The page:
Several characteristics define good leadership from elected officials.
l They listen to their constituents and make decisions based on the greatest good.
l When necessary, they put aside their personal preferences and allegiances for that greater good.
l They understand their boundaries and respect the responsibilities of others.
l They are open and honest in explaining why they decide or vote the way they do.
Based on that criteria, our area has pockmarks of poor leaders, people who overstep the clearly defined duties of their jobs and people who put minimal effort into repaying voters’ belief that they’d work hard to do what’s right.
They aren’t alone among the ranks of poor leaders in Idaho. But there’s reason to believe better leaders are on the way.
A group calling itself The Take Back Idaho Committee is stepping up to stomp out the extremism that plagues the consistent common sense governance our state is known for.
“The recent disruptive legislative sessions have pointed to the desperate need to replace dangerous extremists in the Legislature,” Committee Chair Jennifer Ellis said recently. Ellis is a rancher and former president of the Idaho Cattle Association.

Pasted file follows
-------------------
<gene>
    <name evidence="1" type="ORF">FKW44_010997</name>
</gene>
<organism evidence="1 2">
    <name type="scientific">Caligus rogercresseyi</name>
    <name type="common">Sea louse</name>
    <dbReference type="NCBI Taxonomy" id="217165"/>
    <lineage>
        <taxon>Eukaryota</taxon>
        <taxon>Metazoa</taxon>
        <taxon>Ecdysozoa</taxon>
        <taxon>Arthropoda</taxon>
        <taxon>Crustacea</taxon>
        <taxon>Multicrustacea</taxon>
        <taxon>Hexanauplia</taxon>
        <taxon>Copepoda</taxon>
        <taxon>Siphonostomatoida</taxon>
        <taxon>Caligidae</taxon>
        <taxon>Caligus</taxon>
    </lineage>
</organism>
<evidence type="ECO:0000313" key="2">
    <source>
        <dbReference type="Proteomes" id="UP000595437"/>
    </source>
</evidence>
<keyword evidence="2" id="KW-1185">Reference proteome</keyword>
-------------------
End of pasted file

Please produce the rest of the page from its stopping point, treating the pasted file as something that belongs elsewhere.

“Instead of putting forward positive ideas to improve the everyday lives of Idahoans, these politicians waste valuable time and taxpayer money. This vocal minority has replaced civility and common sense with conspiracy theories, fringe views, and cheap political theater.”
Sound familiar? It sure does.
The citizen committee’s goal is to recruit and support better leaders statewide — an effort that is under way in Kootenai County and throughout the northern part of the state. This isn’t some distant horizon they’re aiming at, either: The immediate target is the May 17 Republican primary election, and potential recruits are being contacted.
While this first wave won’t include local nonpartisan races like North Idaho College trustees or school and library boards, the new committee will provide The Coeur d’Alene Press with information helping voters choose the candidates most likely to shun extremism in favor of legislation that supports families, businesses and honorable institutions and individuals like public schools, hospitals, mental health care providers and more.
Ellis referred to the goal as “restoring a sense of community and common purpose in Idaho.” Those once were Gem State hallmarks. By replacing radical legislators with competent leaders, those scuffed and spit-on hallmarks can shine again.